Fan Nickname: To be honest, the only place you're likely to see Aly's books actually referred to as Daughter of the Lioness is on TV Tropes. Everyone just calls them the "Trickster books" or "Trickster duet."
Fan-Preferred Couple: Averted with Alanna's childhood friend George Cooper, who Pierce decided was better for Alanna after she sunk the ship of Alanna/Jonathan in The Woman Who Rides Like A Man.
Played straight with Beka and Rosto, as she ends up marrying Farmer, who didn't appear in the first two books.
Neal laying a magic on Alvik the innkeeper in Lady Knight, admittedly with the best of intentions (keeping him from abusing his servants) but taking full advantage of Screw the Rules, I Have Connections! because it's highly illegal. In Bloodhound, commoner Beka is magicked by Sir Lionel of Trebond, and she's apoplectic with rage over the violation of being magicked almost as much as the fact that he's doing it to have her "disappeared".
Goodwin's warning to Tunstall not to get involved with nobility. Mastiff sees him betraying the realm so he can feel worth of Lady Sabine, although Lady Sabine herself said there was no need for it.
In Squire, Jon mentions how the kingdom's various groups would rebel against him if he tried to make too many changes too quickly and says he'll leave it to Kel's imagination as to what the mages would do. We find out what they did do once in Mastiff, and it is not pretty.
Heartwarming In Hindsight: Kel disobeys direct orders in Lady Knight, as do many of her friends, with the assumption that they'll be executed on Traitor's Hill. In Mastiff, we find out that the typical traitor is drawn, quartered, and hanged—just being decapitated is getting off lightly. That Keladry and her yearmates don't even hesitate to rescue her refugees anyway speaks volumes.
Holy Shit Quotient: The climax of "Nawat." The conflict revolves around Nawat (and his warriors) being shunned by crows for becoming too human, and very concerned that they have do prove they're real crows through practices like "culling" disabled offspring. When Nawat realizes his daughter has dwarfism, he actually gets to the point of holding her out the window before changing his mind.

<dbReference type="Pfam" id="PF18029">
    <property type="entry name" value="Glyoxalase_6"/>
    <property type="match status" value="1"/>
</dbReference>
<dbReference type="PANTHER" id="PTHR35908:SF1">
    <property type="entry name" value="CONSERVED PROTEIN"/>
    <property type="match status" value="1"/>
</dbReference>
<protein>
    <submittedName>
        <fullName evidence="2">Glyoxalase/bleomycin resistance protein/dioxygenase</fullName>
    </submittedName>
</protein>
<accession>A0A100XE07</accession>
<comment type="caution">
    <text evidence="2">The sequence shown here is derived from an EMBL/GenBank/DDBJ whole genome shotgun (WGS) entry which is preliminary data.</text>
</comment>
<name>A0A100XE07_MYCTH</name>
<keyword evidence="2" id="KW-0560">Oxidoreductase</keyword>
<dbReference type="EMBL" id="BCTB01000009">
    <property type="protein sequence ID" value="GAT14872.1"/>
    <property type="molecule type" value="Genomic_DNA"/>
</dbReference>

Duke Roger. While plotting to regain the throne, he managed to portray himself as the Cool Uncle while making several creditable attempts to kill off Jon (and then "Alan") and used a fairly simple but highly effective magic construct to keep anyone from suspecting.
Aly spends much of the series lying to everyone about everything. Still a heroic character, though.
Ozorne. In Emperor Mage he tells Daine, cool as you please, that he plans to have her teacher executed while she's succumbing to the drug he slipped into her drink so he can abduct her and use her disappearance to set off a war. And after she'd been nice enough to take care of his birds! He even turns his forced Stormwing transformation into an advantage.
Joren is another. And in Lady Knight, Kel is disappointed when Blayce turns out not to be this, but rather a scrawny, inept, vulgar little man.
Tortall's protagonists tend to attract this in general thanks to their Cosmic Plaything status and magic powers, although in most cases Tropes Are Not Bad—it's justified in the name of plot development, and the knee-jerk cry of "Sue!" doesn't always hold up to examination (Alanna's Purple Eyes and magic, for example, are offset by her temper being a genuine flaw and being specifically average in looks, and Daine's refusal to be a Purity Sue).
Interestingly, Alanna alludes to the idea in-universe when explains why Kel is a more valuable role model to the girls of Tortall: Alanna, being god-touched and powerfully Gifted, is seen as a "once-in-a-century" hero whose achievements couldn't possibly be matched by an ordinary person. Kel, as a Badass Normal, is much more accessible to girls who want to be knights—even though Alanna's most prominent trait is being a stubborn Determinator, that's not the one people talk about.